Applying this result to the given matrix ๐ด, we have |๐ด|=||||||โˆš32โˆ’1212โˆš32||||||=โˆš32ร—โˆš32โˆ’๏€ผโˆ’12๏ˆร—12=1.

It is possible that this matrix is orthogonal, but to know this for certain we will have to compare the columns. We can separately write out the two columns of the matrix as the vectors cc๏Šง๏Šจ=โŽกโŽขโŽขโŽขโŽฃโˆš3212โŽคโŽฅโŽฅโŽฅโŽฆ,=โŽกโŽขโŽขโŽขโŽฃโˆ’12โˆš32โŽคโŽฅโŽฅโŽฅโŽฆ.

For the matrix ๐ด to be orthogonal, the above column vectors must have some special properties. First, it must be the case that cc๏ƒ๏ƒโ€ข=1 for ๐‘–=1,2. It must also be the case that cc๏ƒ๏…โ€ข=0 when ๐‘–โ‰ ๐‘—. In other words, we must check that cc๏Šง๏Šงโ€ข=1, cc๏Šจ๏Šจโ€ข=1, and cc๏Šง๏Šจโ€ข=0.

We first highlight the entries of each column vector as shown: cc๏Šง๏Šจ=โŽกโŽขโŽขโŽขโŽฃโˆš3212โŽคโŽฅโŽฅโŽฅโŽฆ,=โŽกโŽขโŽขโŽขโŽฃโˆ’12โˆš32โŽคโŽฅโŽฅโŽฅโŽฆ.

Then we have cc๏Šง๏Šงโ€ข=๏€ฟโˆš32ร—โˆš32๏‹+๏€ผ12ร—12๏ˆ=1, and cc๏Šจ๏Šจโ€ข=๏€ผ๏€ผโˆ’12๏ˆร—๏€ผโˆ’12๏ˆ๏ˆ+๏€ฟโˆš32ร—โˆš32๏‹=1, as required. There is now only one condition remaining to check, so we calculate cc๏Šง๏Šจโ€ข=๏€ฟโˆš32ร—๏€ผโˆ’12๏ˆ๏‹+๏€ฟ12ร—โˆš32๏‹=0.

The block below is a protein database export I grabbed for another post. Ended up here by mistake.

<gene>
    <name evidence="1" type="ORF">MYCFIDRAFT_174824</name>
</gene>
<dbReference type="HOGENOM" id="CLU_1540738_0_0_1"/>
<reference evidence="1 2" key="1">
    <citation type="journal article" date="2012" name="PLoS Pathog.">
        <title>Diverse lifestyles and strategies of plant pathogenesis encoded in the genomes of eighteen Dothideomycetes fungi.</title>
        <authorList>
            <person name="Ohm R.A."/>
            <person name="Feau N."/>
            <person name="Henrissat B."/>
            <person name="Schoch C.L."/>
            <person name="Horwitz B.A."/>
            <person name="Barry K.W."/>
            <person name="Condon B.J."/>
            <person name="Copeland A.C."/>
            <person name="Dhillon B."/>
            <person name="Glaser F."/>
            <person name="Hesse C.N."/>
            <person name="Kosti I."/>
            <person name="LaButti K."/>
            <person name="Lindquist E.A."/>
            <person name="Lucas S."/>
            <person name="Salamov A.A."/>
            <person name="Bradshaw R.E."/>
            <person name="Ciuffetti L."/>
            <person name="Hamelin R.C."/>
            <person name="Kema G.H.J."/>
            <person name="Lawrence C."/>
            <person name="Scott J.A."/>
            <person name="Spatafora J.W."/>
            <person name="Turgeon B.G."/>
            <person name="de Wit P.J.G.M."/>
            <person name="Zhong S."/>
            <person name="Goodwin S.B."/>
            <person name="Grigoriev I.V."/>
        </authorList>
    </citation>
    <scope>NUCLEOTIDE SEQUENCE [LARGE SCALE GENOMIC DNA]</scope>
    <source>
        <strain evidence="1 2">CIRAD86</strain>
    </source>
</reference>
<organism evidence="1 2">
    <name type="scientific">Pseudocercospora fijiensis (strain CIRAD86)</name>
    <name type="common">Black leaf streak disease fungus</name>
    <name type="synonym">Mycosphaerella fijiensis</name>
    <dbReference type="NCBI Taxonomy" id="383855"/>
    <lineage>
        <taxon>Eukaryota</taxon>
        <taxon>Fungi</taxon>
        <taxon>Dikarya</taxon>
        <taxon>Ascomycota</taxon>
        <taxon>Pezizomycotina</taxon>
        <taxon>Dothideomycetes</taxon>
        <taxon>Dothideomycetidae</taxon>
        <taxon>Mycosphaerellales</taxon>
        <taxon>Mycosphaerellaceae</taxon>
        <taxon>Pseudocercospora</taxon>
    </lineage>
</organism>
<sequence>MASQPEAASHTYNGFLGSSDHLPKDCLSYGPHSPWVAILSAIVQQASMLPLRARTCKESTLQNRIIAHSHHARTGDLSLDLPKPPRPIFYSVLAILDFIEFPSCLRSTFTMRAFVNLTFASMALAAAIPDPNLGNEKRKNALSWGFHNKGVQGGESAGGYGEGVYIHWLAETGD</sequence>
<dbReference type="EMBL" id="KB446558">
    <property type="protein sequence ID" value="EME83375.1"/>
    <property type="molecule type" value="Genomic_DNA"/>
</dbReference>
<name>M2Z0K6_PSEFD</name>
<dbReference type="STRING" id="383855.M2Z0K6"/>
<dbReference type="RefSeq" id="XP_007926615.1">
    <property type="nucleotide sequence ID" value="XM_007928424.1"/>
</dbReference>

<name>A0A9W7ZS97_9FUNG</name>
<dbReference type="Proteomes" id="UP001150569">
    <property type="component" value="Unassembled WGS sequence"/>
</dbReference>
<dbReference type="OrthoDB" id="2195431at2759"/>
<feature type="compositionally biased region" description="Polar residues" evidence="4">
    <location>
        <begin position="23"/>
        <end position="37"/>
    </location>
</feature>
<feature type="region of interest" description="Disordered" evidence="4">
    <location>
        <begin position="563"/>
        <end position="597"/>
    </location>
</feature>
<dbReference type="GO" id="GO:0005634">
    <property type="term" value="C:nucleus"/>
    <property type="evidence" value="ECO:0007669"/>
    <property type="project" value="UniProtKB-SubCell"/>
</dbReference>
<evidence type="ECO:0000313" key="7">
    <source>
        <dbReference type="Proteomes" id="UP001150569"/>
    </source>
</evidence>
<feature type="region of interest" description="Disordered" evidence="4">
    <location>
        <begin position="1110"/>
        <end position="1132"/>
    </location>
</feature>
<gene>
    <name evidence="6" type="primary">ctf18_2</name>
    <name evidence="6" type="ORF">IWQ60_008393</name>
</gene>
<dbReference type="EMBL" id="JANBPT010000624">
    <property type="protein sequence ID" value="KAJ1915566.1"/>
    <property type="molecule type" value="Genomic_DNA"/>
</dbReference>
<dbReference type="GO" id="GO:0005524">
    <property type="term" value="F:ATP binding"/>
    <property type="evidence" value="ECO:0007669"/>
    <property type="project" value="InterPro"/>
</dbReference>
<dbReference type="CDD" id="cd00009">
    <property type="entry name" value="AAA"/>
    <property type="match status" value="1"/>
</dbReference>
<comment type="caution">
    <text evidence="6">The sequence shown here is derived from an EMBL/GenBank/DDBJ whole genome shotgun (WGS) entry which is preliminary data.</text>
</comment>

The three stated conditions have been satisfied, and therefore ๐ด is an orthogonal matrix, which we could check by seeing that it meets the definition and obeys the property ๐ด๐ด=๐ผ๏Œณ๏Šจ.

In the above example, we have applied a theorem to check whether the given matrix was orthogonal. Another way of interpreting this theorem would be that, given a partially populated matrix, we now know how to populate the blank entries in a way that forces the matrix to be orthogonal. Depending on the values of the entries which have already been populated, it may not be possible to populate the blank entries in a way which forces the matrix to be orthogonal, although in the following example the known entries have been chosen in a way that will still allow this.

Example 4: Determining Whether a 3 ร— 3 Matrix Is Orthogonal by Using the Dot Product

Given that the matrix โŽกโŽขโŽขโŽขโŽขโŽฃ23โˆš22โˆš2623๐‘Ž๐‘๐‘0๐‘‘โŽคโŽฅโŽฅโŽฅโŽฅโŽฆ is orthogonal, find the values of ๐‘Ž, ๐‘, ๐‘, and ๐‘‘.


We first label the above matrix as ๐ด and write the three column vectors ccc๏Šง๏Šจ๏Šฉ=๏”2323๐‘๏ ,=๏•โˆš22๐‘Ž0๏ก=๏•โˆš26๐‘๐‘‘๏ก.

If ๐ด is orthogonal, then it must be the case that cc๏ƒ๏ƒโ€ข=1 for all ๐‘–=1,2,3 and that cc๏ƒ๏…โ€ข=0 for ๐‘–โ‰ ๐‘—, where the โ€ข symbol represents the dot product between the two vectors. In other words, we must have cc๏Šง๏Šงโ€ข=1, cc๏Šจ๏Šจโ€ข=1, and cc๏Šฉ๏Šฉโ€ข=1. Additionally, we require that cc๏Šง๏Šจโ€ข=0, cc๏Šจ๏Šฉโ€ข=0, and cc๏Šง๏Šฉโ€ข=0.

These relationships must all hold since ๐ด is orthogonal, so we can use any of these relationships to help us determine the unknown variables ๐‘Ž, ๐‘, ๐‘, and ๐‘‘. We will begin by using c๏Šง and c๏Šจ to find the parameter ๐‘Ž, by using the relationship cc๏Šง๏Šจโ€ข=0. Writing this out in full, we have cc๏Šง๏Šจโ€ข=๏€ฟ23ร—โˆš22๏‹+๏€ผ23ร—๐‘Ž๏ˆ+(๐‘ร—0)=โˆš23+23๐‘Ž.